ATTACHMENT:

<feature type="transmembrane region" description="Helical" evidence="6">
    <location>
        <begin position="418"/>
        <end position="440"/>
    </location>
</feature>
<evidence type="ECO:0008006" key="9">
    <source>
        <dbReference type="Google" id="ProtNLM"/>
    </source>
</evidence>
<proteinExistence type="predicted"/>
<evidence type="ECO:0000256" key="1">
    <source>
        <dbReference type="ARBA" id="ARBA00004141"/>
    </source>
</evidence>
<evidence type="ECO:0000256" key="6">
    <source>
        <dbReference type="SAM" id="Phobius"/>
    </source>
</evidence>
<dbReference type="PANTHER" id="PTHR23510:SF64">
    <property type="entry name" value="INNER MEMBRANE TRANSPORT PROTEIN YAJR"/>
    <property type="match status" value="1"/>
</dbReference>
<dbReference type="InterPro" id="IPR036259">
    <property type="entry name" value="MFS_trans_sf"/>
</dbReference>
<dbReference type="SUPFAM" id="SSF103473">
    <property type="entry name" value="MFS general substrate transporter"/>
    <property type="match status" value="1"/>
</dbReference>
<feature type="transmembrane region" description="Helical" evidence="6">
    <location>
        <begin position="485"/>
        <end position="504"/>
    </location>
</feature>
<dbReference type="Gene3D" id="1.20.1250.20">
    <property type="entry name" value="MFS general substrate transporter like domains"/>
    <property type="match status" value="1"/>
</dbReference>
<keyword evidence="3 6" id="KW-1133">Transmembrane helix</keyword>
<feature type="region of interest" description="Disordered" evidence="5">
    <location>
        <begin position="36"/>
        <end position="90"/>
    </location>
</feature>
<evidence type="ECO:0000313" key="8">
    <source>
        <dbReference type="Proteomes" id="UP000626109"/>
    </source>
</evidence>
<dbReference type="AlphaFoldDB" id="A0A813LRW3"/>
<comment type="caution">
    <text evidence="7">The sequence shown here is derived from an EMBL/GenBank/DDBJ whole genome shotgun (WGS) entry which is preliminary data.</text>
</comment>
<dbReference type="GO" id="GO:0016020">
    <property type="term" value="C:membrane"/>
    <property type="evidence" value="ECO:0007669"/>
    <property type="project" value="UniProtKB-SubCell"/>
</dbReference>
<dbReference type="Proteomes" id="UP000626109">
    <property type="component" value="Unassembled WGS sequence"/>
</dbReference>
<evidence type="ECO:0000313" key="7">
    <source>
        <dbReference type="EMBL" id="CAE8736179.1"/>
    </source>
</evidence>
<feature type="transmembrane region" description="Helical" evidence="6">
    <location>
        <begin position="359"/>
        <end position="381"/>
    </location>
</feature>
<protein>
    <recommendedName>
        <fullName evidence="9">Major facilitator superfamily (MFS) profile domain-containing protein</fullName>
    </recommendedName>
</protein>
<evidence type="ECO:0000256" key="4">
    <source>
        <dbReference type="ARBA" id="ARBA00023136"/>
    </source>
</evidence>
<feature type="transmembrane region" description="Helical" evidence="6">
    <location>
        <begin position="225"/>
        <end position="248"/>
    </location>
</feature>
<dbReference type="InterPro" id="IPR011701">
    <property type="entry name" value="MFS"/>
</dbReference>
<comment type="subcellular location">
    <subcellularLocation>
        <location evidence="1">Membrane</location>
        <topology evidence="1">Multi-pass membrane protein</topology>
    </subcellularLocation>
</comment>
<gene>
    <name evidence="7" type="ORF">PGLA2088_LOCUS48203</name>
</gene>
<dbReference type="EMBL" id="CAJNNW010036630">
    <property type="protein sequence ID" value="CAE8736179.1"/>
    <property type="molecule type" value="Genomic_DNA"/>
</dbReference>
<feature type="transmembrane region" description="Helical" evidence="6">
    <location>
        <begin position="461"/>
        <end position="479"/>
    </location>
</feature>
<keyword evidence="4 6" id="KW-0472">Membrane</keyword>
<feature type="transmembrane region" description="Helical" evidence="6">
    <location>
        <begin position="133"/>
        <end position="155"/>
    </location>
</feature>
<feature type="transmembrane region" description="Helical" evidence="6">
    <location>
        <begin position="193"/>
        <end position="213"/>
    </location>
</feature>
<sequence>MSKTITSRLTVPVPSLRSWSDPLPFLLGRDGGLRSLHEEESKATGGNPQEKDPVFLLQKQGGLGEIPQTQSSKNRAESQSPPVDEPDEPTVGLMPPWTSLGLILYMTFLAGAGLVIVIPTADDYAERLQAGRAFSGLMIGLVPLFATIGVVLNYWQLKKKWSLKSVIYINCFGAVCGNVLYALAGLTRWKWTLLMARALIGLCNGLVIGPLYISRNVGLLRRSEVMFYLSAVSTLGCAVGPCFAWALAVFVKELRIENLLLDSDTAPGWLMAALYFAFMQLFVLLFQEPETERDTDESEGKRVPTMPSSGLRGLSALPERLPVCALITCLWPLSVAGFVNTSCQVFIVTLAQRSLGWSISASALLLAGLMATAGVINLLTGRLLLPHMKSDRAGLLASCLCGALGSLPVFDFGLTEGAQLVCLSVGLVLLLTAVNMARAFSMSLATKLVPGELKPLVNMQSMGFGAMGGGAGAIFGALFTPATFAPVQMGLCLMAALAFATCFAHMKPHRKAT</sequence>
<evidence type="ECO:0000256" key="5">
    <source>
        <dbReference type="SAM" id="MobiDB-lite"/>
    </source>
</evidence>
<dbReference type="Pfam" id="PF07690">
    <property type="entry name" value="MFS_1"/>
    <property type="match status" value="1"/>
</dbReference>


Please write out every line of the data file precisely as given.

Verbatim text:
<feature type="transmembrane region" description="Helical" evidence="6">
    <location>
        <begin position="418"/>
        <end position="440"/>
    </location>
</feature>
<evidence type="ECO:0008006" key="9">
    <source>
        <dbReference type="Google" id="ProtNLM"/>
    </source>
</evidence>
<proteinExistence type="predicted"/>
<evidence type="ECO:0000256" key="1">
    <source>
        <dbReference type="ARBA" id="ARBA00004141"/>
    </source>
</evidence>
<evidence type="ECO:0000256" key="6">
    <source>
        <dbReference type="SAM" id="Phobius"/>
    </source>
</evidence>
<dbReference type="PANTHER" id="PTHR23510:SF64">
    <property type="entry name" value="INNER MEMBRANE TRANSPORT PROTEIN YAJR"/>
    <property type="match status" value="1"/>
</dbReference>
<dbReference type="InterPro" id="IPR036259">
    <property type="entry name" value="MFS_trans_sf"/>
</dbReference>
<dbReference type="SUPFAM" id="SSF103473">
    <property type="entry name" value="MFS general substrate transporter"/>
    <property type="match status" value="1"/>
</dbReference>
<feature type="transmembrane region" description="Helical" evidence="6">
    <location>
        <begin position="485"/>
        <end position="504"/>
    </location>
</feature>
<dbReference type="Gene3D" id="1.20.1250.20">
    <property type="entry name" value="MFS general substrate transporter like domains"/>
    <property type="match status" value="1"/>
</dbReference>
<keyword evidence="3 6" id="KW-1133">Transmembrane helix</keyword>
<feature type="region of interest" description="Disordered" evidence="5">
    <location>
        <begin position="36"/>
        <end position="90"/>
    </location>
</feature>
<evidence type="ECO:0000313" key="8">
    <source>
        <dbReference type="Proteomes" id="UP000626109"/>
    </source>
</evidence>
<dbReference type="AlphaFoldDB" id="A0A813LRW3"/>
<comment type="caution">
    <text evidence="7">The sequence shown here is derived from an EMBL/GenBank/DDBJ whole genome shotgun (WGS) entry which is preliminary data.</text>
</comment>
<dbReference type="GO" id="GO:0016020">
    <property type="term" value="C:membrane"/>
    <property type="evidence" value="ECO:0007669"/>
    <property type="project" value="UniProtKB-SubCell"/>
</dbReference>
<dbReference type="Proteomes" id="UP000626109">
    <property type="component" value="Unassembled WGS sequence"/>
</dbReference>
<evidence type="ECO:0000313" key="7">
    <source>
        <dbReference type="EMBL" id="CAE8736179.1"/>
    </source>
</evidence>
<feature type="transmembrane region" description="Helical" evidence="6">
    <location>
        <begin position="359"/>
        <end position="381"/>
    </location>
</feature>
<protein>
    <recommendedName>
        <fullName evidence="9">Major facilitator superfamily (MFS) profile domain-containing protein</fullName>
    </recommendedName>
</protein>
<evidence type="ECO:0000256" key="4">
    <source>
        <dbReference type="ARBA" id="ARBA00023136"/>
    </source>
</evidence>
<feature type="transmembrane region" description="Helical" evidence="6">
    <location>
        <begin position="225"/>
        <end position="248"/>
    </location>
</feature>
<dbReference type="InterPro" id="IPR011701">
    <property type="entry name" value="MFS"/>
</dbReference>
<comment type="subcellular location">
    <subcellularLocation>
        <location evidence="1">Membrane</location>
        <topology evidence="1">Multi-pass membrane protein</topology>
    </subcellularLocation>
</comment>
<gene>
    <name evidence="7" type="ORF">PGLA2088_LOCUS48203</name>
</gene>
<dbReference type="EMBL" id="CAJNNW010036630">
    <property type="protein sequence ID" value="CAE8736179.1"/>
    <property type="molecule type" value="Genomic_DNA"/>
</dbReference>
<feature type="transmembrane region" description="Helical" evidence="6">
    <location>
        <begin position="461"/>
        <end position="479"/>
    </location>
</feature>
<keyword evidence="4 6" id="KW-0472">Membrane</keyword>
<feature type="transmembrane region" description="Helical" evidence="6">
    <location>
        <begin position="133"/>
        <end position="155"/>
    </location>
</feature>
<feature type="transmembrane region" description="Helical" evidence="6">
    <location>
        <begin position="193"/>
        <end position="213"/>
    </location>
</feature>
<sequence>MSKTITSRLTVPVPSLRSWSDPLPFLLGRDGGLRSLHEEESKATGGNPQEKDPVFLLQKQGGLGEIPQTQSSKNRAESQSPPVDEPDEPTVGLMPPWTSLGLILYMTFLAGAGLVIVIPTADDYAERLQAGRAFSGLMIGLVPLFATIGVVLNYWQLKKKWSLKSVIYINCFGAVCGNVLYALAGLTRWKWTLLMARALIGLCNGLVIGPLYISRNVGLLRRSEVMFYLSAVSTLGCAVGPCFAWALAVFVKELRIENLLLDSDTAPGWLMAALYFAFMQLFVLLFQEPETERDTDESEGKRVPTMPSSGLRGLSALPERLPVCALITCLWPLSVAGFVNTSCQVFIVTLAQRSLGWSISASALLLAGLMATAGVINLLTGRLLLPHMKSDRAGLLASCLCGALGSLPVFDFGLTEGAQLVCLSVGLVLLLTAVNMARAFSMSLATKLVPGELKPLVNMQSMGFGAMGGGAGAIFGALFTPATFAPVQMGLCLMAALAFATCFAHMKPHRKAT</sequence>
<evidence type="ECO:0000256" key="5">
    <source>
        <dbReference type="SAM" id="MobiDB-lite"/>
    </source>
</evidence>
<dbReference type="Pfam" id="PF07690">
    <property type="entry name" value="MFS_1"/>
    <property type="match status" value="1"/>
</dbReference>